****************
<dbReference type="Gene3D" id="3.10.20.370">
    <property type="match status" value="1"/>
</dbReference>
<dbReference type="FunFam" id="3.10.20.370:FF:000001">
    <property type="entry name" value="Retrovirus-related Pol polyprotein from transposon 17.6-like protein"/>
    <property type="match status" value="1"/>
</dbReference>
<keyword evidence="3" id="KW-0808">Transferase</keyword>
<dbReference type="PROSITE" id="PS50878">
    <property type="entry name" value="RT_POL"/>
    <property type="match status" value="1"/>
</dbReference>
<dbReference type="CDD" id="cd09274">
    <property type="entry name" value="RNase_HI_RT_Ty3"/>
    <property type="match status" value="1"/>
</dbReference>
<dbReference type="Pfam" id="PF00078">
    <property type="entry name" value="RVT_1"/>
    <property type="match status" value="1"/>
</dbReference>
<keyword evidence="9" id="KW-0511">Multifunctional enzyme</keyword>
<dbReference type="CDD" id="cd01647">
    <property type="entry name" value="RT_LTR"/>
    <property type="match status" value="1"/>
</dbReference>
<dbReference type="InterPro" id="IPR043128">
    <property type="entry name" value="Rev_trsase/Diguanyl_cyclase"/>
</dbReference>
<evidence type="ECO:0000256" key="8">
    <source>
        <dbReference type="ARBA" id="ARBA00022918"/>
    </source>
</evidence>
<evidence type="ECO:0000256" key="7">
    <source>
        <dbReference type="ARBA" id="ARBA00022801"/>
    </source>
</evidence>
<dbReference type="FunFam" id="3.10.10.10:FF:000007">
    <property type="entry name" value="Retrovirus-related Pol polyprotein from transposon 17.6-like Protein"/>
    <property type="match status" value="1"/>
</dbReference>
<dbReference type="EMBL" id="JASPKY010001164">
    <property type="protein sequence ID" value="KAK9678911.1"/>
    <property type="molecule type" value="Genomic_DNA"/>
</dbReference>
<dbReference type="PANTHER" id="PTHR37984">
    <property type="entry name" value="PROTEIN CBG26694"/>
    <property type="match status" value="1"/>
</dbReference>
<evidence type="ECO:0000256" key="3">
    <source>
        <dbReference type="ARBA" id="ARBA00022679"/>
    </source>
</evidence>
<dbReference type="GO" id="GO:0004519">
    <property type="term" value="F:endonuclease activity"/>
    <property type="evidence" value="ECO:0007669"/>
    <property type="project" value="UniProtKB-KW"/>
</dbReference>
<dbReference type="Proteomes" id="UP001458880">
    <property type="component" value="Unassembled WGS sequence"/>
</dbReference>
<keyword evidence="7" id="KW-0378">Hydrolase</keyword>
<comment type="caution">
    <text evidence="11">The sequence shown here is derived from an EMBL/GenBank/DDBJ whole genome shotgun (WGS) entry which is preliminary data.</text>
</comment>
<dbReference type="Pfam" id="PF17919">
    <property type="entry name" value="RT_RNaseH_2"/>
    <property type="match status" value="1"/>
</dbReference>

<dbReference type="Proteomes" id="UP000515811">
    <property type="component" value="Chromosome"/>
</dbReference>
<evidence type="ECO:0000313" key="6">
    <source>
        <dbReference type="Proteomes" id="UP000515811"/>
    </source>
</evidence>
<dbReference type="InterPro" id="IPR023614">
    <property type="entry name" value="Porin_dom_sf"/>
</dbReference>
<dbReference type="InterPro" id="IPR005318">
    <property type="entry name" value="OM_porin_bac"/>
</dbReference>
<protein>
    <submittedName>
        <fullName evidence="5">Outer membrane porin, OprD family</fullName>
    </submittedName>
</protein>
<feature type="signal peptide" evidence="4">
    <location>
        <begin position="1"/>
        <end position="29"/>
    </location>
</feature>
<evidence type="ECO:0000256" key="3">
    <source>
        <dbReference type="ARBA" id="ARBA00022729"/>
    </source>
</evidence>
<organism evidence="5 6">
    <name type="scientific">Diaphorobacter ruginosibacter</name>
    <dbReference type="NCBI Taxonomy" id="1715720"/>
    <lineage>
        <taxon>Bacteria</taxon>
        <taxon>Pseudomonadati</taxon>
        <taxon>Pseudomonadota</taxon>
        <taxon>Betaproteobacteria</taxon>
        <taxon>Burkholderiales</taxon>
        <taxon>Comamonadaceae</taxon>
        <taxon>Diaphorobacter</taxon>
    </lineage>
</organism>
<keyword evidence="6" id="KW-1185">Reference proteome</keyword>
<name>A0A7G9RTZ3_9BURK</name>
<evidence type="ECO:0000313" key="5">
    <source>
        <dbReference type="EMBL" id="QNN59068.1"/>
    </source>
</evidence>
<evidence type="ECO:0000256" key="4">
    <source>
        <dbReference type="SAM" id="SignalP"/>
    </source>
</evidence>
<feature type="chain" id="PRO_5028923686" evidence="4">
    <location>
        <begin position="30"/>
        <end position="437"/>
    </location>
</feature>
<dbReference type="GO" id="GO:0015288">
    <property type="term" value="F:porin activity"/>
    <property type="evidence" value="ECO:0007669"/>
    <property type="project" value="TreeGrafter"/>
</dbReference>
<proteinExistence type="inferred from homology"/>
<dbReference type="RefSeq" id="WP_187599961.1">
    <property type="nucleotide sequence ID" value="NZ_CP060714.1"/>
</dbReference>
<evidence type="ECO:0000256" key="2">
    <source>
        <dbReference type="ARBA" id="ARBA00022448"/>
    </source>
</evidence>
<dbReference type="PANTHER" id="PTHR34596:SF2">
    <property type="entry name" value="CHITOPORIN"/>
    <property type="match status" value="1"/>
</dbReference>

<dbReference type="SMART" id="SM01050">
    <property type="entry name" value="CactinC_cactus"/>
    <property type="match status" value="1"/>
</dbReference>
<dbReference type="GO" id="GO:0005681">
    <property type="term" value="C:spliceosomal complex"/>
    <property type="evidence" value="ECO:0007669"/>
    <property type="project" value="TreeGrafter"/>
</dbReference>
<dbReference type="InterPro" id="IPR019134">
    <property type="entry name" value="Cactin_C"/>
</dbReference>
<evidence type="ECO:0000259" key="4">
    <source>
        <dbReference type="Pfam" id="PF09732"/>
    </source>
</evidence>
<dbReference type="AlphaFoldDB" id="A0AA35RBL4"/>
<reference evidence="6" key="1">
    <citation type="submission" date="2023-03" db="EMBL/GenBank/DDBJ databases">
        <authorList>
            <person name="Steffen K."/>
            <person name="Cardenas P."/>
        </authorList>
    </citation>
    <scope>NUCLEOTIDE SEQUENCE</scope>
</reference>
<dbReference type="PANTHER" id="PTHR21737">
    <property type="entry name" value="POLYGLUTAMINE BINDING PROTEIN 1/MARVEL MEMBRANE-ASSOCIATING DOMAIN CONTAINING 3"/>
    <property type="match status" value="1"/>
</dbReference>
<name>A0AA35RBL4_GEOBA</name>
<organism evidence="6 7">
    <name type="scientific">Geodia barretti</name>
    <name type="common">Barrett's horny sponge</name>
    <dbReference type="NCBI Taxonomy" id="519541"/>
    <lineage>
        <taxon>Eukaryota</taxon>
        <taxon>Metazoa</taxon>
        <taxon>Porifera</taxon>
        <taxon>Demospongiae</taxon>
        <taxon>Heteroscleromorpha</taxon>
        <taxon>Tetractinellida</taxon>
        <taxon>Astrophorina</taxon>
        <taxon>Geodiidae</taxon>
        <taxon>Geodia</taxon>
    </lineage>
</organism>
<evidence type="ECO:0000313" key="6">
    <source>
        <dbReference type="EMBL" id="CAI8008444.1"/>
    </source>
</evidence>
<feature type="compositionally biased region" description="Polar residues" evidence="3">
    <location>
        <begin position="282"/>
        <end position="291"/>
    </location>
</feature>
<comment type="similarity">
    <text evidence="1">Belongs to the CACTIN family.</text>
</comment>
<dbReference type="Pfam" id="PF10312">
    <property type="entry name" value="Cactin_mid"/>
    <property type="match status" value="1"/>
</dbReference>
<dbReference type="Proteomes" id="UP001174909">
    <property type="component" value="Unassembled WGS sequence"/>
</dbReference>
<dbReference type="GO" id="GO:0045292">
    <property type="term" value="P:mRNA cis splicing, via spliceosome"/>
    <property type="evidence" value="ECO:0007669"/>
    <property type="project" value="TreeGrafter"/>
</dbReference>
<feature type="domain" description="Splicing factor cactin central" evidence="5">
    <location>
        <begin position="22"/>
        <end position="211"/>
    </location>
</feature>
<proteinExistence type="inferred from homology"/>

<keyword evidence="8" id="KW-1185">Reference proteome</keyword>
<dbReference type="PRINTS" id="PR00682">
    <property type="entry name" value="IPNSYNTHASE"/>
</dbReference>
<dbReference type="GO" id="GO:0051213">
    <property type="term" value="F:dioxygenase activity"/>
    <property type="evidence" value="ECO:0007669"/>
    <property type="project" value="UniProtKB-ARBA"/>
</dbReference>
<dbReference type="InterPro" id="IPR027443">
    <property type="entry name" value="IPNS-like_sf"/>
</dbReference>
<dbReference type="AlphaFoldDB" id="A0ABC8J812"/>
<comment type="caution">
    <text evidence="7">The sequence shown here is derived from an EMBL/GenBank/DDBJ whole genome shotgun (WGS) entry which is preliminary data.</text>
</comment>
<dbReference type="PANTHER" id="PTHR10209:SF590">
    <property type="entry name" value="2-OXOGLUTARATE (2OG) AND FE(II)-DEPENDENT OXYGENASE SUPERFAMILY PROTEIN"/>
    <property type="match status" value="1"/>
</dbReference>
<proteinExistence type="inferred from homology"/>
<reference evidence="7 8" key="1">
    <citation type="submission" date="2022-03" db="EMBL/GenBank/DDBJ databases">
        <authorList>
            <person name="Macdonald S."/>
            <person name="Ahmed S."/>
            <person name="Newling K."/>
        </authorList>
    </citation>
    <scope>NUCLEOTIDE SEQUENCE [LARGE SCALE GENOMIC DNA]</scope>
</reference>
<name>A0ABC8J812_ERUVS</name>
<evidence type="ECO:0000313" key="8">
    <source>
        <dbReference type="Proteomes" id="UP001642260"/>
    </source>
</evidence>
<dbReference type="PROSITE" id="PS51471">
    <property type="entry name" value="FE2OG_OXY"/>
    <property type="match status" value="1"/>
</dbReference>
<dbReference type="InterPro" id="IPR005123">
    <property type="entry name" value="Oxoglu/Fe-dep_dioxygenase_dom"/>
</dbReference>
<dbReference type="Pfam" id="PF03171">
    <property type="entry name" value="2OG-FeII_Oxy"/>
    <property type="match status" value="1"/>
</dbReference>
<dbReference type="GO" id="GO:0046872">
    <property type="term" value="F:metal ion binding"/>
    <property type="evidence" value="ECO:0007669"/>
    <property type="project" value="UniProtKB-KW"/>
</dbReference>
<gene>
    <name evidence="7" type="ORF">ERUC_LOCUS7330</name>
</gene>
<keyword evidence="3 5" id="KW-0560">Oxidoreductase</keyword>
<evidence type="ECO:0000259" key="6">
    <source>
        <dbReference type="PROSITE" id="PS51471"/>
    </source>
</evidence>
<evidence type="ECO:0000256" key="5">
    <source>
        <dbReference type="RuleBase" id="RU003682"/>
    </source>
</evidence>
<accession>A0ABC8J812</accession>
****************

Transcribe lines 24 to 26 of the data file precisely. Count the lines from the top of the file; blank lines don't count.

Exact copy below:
    <property type="match status" value="1"/>
</dbReference>
<dbReference type="InterPro" id="IPR043128">